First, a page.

The Quran is not kind in regards to kings or leaders. It systematically exposes the tyranny and oppression rooted in absolute power and denounces despots like Pharaoh and Neron—but praises one, Balkis. The Queen of Sheba is tested and succeeds but even before her union with Solomon, God’s description of this woman through surah( chapter) 27 ayas (verses) 32-35 shows a level-headed intelligent democratic ruler grounded in ideals of equality and justice. Contrary to the hadith set forth by ulemas and upheld by archaic cultural norms that assert that women’s “sensitivity and emotions” make them unsuitable for leadership roles. The Quran reports these words: “O’ my sustainer . . . I have surrender myself with Solomon,” [27:44] affirming that not FOR Solomon did she forgo the ways of her forefathers but WITH him, as an equal. Balkis is the ode to female leadership Muslims deserve.

2. Zulaykha

The story of Prophet Yusuf is one of the few stories in the Quran that is told all the way through in its entirety and in its designated surah. Zulaykha is hopelessly in love and obsessed with the young Prophet Yusuf (Joseph) who’s physical appearance is often described as other worldly [12:30-32]. Zulaykha subsequently attempts to seduce the Prophet and fails miserably. The love she feels for Yusuf has been explored and explained by mystics such as ibn’ Abbas, ibn Arabi and Rumi as a ‘love that kills’ —her name is synonymous with the greater jihad of the self in Indo-Persian traditions. Amazingly enough, the Quran reserves its judgment on her actions and paints her character with subtle kindness, it even vindicates her as she confesses and owns up to her shortcomings [12: 51-53]. The take-away: we all mess up, we’re all human and we’ll be judged... but you're not alone in suffering through spurs of self-growth.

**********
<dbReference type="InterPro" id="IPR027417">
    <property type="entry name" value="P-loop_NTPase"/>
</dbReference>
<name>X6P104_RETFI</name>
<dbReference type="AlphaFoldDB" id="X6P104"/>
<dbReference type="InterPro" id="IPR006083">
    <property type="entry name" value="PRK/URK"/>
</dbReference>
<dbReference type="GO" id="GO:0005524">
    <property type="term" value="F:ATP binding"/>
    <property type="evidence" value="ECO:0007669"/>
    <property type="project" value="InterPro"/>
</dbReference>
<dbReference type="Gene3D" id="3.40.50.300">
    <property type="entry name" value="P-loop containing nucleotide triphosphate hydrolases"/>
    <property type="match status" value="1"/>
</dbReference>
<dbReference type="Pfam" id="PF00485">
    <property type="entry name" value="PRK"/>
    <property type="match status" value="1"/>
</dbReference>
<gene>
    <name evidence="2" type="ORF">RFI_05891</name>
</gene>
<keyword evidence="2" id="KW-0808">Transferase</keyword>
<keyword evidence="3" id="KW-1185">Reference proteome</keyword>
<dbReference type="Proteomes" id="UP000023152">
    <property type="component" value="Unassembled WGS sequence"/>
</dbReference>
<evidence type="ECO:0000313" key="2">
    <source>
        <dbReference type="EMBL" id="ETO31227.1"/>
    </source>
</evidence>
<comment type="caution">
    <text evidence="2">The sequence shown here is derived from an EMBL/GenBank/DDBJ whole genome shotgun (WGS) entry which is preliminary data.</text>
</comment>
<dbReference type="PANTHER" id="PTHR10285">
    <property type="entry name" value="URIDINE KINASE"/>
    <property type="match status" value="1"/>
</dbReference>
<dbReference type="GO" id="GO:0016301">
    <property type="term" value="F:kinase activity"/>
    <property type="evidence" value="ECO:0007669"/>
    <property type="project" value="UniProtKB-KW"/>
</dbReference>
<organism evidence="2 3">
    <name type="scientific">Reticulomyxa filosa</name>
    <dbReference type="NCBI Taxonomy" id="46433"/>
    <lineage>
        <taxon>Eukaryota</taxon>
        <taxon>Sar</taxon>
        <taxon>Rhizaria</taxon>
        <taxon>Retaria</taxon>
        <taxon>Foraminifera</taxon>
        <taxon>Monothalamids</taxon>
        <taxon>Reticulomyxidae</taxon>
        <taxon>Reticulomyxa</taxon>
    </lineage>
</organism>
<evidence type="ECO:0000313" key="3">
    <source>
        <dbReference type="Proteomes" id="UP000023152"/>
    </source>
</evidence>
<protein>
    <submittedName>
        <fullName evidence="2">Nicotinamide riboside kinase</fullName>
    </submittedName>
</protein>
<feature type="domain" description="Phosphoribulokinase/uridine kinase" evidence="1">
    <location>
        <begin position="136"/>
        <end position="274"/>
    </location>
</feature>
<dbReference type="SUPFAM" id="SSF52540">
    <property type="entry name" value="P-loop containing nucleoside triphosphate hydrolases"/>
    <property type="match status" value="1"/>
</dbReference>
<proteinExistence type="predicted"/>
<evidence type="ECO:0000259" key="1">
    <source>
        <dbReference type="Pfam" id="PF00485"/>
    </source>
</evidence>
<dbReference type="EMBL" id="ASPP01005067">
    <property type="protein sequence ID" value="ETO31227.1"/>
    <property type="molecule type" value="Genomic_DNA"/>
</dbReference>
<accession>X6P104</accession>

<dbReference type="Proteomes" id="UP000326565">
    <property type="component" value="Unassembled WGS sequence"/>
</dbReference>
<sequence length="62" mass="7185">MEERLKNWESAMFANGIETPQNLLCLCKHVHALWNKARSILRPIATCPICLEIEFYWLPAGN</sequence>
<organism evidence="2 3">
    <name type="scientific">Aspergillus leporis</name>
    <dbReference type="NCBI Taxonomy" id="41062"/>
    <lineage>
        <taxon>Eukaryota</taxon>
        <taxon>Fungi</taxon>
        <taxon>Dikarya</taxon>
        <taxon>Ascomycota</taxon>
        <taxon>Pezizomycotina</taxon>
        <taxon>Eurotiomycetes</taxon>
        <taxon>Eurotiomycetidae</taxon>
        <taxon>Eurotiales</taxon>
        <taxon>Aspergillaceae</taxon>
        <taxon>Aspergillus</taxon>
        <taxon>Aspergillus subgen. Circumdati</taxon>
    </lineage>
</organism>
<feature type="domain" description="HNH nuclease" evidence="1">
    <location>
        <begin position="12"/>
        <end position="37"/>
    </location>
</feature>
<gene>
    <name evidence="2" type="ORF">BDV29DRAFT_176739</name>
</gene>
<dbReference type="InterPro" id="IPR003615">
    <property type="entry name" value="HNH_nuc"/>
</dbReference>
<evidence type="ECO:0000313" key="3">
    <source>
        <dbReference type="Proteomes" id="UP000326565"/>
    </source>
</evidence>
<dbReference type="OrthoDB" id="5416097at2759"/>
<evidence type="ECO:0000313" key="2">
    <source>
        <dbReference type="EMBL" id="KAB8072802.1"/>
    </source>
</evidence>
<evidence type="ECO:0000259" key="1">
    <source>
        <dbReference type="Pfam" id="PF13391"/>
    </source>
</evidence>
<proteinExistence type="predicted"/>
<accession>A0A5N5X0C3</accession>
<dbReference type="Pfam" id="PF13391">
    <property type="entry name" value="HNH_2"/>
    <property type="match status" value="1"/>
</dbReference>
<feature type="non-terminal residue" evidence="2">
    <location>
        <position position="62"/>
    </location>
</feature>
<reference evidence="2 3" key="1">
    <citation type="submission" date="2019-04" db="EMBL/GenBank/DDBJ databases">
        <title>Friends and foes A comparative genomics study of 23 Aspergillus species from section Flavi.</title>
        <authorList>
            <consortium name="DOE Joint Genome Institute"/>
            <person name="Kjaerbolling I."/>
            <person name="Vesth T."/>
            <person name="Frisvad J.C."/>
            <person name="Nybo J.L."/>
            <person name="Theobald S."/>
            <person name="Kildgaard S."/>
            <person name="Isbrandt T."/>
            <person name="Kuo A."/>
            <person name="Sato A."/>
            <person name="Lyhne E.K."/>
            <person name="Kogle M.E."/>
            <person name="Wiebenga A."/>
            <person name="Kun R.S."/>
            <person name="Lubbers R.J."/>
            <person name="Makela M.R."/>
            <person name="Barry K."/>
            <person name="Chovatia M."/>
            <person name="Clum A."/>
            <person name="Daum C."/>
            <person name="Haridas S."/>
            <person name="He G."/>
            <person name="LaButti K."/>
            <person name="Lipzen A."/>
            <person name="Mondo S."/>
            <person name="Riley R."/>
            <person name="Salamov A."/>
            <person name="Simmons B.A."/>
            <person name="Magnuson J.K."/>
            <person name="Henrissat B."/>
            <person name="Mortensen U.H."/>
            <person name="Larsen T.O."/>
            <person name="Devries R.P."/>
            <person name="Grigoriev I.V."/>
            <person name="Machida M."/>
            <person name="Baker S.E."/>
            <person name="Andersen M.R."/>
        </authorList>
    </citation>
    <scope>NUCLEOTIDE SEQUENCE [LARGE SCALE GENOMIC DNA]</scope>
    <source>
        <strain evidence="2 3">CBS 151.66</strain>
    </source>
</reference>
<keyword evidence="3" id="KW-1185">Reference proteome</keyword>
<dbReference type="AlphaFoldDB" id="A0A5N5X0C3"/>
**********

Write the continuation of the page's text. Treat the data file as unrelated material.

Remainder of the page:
3. The Daughter of Shu’ayb

Moses helps his wife and her sister water their herd without having no other help. Through this meeting of welcoming the stranger in the strange land – she vouches for him to her elderly father, and lets the old man know that she is interested in marrying him. [28:23-27] This story might seem out of place but to me it signifies a couple of things, the idea of soul-mates borne on love at first sight, and the importance of being able to sincerely convey your feelings without shame regardless of your audience. Long live the pure maiden who dreams.